Teaching Reading is Rocket Science, 2020 – What Expert Teachers of Reading Should Know and Be Able To Do
This report, written by Louisa C. Moats (a teacher, psychologist, researcher, and professor who has been at the forefront of science-based reading instruction for five decades), translates the latest reading research into accessible language so that those of us who are not steeped in the pedagogy of reading can apply it to our own teaching and learning.
Moats, who has dedicated her career to struggling readers, wrote the first version of Teaching Reading Is Rocket Science, which the American Federation of Teachers published in 1999. In it, she explained how children learn to read, the essential components of reading instruction, what causes reading difficulties and how to prevent or reduce them. In this new edition, she adds depth to the science and provides clarity on the challenge before us: taking action.
Click here to access an excerpt of Teaching Reading Is Rocket Science, 2020: What Expert Teachers of Reading Should Know and Be Able to Do, which emerged from a collaboration between the American Federation of Teachers and the Center for Development and Learning.
Click here to read Lousia Moats article Systematic, not "balanced" instruction in the October 2014 LDA Bulletin.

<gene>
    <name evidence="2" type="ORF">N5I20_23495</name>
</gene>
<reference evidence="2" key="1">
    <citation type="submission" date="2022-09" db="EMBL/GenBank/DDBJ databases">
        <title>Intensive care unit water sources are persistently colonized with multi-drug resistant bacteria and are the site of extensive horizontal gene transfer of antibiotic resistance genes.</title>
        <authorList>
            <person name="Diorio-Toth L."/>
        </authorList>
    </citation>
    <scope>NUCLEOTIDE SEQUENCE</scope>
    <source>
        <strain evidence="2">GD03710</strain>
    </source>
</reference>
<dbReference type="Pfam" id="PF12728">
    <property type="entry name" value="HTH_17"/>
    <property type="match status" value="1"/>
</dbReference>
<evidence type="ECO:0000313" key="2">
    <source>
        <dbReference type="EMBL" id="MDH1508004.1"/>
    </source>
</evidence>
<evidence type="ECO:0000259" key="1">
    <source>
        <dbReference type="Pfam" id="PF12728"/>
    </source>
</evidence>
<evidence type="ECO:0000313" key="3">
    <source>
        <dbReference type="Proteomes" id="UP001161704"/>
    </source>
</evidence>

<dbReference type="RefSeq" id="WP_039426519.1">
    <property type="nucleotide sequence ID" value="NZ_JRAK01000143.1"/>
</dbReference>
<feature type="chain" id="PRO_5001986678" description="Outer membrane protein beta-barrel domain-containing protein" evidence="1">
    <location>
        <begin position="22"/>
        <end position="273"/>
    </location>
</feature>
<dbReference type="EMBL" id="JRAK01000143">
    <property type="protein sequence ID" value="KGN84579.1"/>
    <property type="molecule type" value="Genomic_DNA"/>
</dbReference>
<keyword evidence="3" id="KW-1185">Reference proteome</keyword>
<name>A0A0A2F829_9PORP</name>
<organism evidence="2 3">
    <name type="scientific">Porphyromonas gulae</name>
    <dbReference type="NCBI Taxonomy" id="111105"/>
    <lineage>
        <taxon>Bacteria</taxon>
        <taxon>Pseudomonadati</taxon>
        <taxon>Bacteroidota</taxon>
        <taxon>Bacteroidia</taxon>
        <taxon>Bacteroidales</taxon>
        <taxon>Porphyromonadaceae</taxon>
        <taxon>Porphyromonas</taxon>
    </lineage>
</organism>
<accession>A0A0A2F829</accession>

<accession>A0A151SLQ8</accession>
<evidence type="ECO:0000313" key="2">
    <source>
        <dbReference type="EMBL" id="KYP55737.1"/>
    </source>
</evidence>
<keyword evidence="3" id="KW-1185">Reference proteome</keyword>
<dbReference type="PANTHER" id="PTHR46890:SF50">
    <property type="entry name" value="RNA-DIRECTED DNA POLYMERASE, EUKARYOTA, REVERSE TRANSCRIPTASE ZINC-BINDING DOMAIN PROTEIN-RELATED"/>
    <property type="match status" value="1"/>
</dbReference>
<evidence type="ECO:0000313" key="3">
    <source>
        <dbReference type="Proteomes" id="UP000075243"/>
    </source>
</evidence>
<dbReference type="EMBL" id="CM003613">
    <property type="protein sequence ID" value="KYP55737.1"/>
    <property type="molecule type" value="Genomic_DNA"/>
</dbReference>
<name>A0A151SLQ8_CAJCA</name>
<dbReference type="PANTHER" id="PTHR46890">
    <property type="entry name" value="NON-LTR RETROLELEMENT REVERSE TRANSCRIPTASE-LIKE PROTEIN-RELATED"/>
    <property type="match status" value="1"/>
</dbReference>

Louisa C. Moats
As it has become increasingly apparent that substantial numbers of children are failing to become skilled readers, a consensus is emerging among reading researchers, practitioners, and policy makers concerning the critical role that decoding plays in the reading process (Snow, Burns, & Griffin, 1998).
While this renewed interest in phonics is certainly a welcome development, we will make limited progress unless decoding instruction is grounded in what we know about the stages of reading development, the structure of the English language, and the strategies students employ to learn it. Decoding instruction might be termed the “technical” part of teaching reading. It requires knowledge of language, including phonology and the structure of orthography; knowledge of how children learn language; and strategies for teaching a writing system incrementally even as the purpose of reading is kept in focus.
Click here to Louisa Moats paper Teaching Decoding
How Spelling Supports Reading
The complexity of English gives us seemingly infinite choices among words when we’re searching for the right way to express ourselves, and the language’s regularity makes reading, speaking, and writing those words an achievable goal. Spelling instruction may be old fashioned, but its importance has not diminished with computerized spell checkers— and there’s no reason to believe that it will diminish in the foreseeable future. Much about spelling is puzzling
Louisa Moats has written several articles on this topic including How Spelling Supports Reading. http://www.aft.org/pdfs/americaneducator/winter0506/Moats.pdf
Whole Language High Jinks – How To Tell When “Scientifically-Based Reading Instruction, Isn’t”